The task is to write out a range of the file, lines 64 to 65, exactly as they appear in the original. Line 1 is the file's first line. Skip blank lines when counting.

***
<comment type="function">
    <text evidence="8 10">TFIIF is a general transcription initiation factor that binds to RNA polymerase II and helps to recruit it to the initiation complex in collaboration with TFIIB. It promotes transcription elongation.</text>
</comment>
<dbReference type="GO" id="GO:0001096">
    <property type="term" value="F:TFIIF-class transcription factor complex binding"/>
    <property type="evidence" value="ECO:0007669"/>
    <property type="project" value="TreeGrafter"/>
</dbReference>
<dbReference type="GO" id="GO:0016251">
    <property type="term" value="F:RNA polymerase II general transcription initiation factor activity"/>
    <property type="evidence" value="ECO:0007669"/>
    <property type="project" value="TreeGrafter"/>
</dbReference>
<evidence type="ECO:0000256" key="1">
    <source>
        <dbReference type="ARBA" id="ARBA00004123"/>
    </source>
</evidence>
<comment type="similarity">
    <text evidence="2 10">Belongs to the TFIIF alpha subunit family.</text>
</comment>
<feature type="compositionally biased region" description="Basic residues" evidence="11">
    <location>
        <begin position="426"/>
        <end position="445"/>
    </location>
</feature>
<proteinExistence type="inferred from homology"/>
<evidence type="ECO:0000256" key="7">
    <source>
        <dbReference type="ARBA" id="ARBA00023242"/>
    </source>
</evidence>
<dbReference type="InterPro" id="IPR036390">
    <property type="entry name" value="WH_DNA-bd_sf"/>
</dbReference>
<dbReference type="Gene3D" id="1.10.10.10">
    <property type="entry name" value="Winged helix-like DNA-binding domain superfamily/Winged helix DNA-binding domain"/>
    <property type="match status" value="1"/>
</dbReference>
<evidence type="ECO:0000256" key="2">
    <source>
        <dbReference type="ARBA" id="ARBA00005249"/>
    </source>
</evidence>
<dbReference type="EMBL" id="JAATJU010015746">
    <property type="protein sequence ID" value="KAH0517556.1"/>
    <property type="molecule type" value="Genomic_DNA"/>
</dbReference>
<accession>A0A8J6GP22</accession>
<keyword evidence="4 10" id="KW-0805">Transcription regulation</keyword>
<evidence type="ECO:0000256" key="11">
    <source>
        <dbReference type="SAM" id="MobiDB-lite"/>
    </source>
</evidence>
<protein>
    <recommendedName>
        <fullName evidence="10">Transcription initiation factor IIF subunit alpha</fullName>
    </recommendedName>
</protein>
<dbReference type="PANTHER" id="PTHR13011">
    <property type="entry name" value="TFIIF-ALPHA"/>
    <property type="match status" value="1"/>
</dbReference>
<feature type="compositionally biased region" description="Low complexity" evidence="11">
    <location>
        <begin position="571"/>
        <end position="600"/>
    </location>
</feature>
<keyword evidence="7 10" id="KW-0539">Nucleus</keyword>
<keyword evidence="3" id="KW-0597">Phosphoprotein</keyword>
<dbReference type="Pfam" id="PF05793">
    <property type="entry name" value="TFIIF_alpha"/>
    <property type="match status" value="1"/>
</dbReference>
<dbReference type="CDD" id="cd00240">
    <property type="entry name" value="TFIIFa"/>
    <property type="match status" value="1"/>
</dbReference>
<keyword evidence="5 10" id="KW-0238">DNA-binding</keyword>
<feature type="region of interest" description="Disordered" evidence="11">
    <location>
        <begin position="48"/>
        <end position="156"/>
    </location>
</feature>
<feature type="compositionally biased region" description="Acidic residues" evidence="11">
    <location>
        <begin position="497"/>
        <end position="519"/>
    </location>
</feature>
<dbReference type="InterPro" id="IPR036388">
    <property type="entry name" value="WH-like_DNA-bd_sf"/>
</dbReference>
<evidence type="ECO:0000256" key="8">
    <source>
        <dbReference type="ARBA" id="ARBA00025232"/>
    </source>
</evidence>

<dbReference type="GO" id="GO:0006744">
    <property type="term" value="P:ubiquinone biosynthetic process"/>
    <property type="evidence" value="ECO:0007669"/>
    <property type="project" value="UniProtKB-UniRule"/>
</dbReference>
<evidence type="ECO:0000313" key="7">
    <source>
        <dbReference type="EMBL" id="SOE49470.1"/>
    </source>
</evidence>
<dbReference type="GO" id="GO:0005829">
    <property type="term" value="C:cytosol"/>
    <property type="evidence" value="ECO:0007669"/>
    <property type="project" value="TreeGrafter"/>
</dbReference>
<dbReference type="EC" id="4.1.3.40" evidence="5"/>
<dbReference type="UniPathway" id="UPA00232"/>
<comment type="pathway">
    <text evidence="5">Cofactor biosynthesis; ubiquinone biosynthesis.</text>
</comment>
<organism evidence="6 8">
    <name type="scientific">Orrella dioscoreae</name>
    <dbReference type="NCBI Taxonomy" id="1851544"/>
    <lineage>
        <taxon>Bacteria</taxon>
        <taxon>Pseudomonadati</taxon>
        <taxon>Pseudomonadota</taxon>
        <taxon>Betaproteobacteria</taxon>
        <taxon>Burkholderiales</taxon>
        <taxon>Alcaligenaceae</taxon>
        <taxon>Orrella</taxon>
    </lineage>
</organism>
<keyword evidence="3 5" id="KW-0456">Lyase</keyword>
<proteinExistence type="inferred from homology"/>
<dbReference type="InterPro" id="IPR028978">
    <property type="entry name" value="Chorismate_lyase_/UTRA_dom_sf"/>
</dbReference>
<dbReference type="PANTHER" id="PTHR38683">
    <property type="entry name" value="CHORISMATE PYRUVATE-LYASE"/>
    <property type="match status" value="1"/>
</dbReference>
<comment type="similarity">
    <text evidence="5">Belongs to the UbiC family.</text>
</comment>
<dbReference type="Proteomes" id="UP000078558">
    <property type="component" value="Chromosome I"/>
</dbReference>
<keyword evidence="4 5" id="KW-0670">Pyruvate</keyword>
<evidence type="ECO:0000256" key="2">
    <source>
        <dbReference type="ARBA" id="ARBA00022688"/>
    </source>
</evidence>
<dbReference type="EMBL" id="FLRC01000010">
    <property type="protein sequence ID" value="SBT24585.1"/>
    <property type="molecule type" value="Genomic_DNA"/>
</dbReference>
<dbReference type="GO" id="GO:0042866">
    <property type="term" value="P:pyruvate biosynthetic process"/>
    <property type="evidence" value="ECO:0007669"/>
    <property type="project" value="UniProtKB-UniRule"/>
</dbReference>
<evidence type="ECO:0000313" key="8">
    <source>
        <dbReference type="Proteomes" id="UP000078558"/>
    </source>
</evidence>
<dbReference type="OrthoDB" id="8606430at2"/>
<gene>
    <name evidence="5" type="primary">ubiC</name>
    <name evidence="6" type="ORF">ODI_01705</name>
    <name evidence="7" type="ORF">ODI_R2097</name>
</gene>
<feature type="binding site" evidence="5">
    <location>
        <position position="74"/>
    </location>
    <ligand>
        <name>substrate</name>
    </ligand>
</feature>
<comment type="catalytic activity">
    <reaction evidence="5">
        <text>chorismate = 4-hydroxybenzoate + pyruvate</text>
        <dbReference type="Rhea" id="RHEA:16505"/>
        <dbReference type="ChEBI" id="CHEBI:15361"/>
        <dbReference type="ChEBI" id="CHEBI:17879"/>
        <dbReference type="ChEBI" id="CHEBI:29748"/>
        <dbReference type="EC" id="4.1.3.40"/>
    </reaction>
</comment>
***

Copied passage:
    <property type="match status" value="1"/>
</dbReference>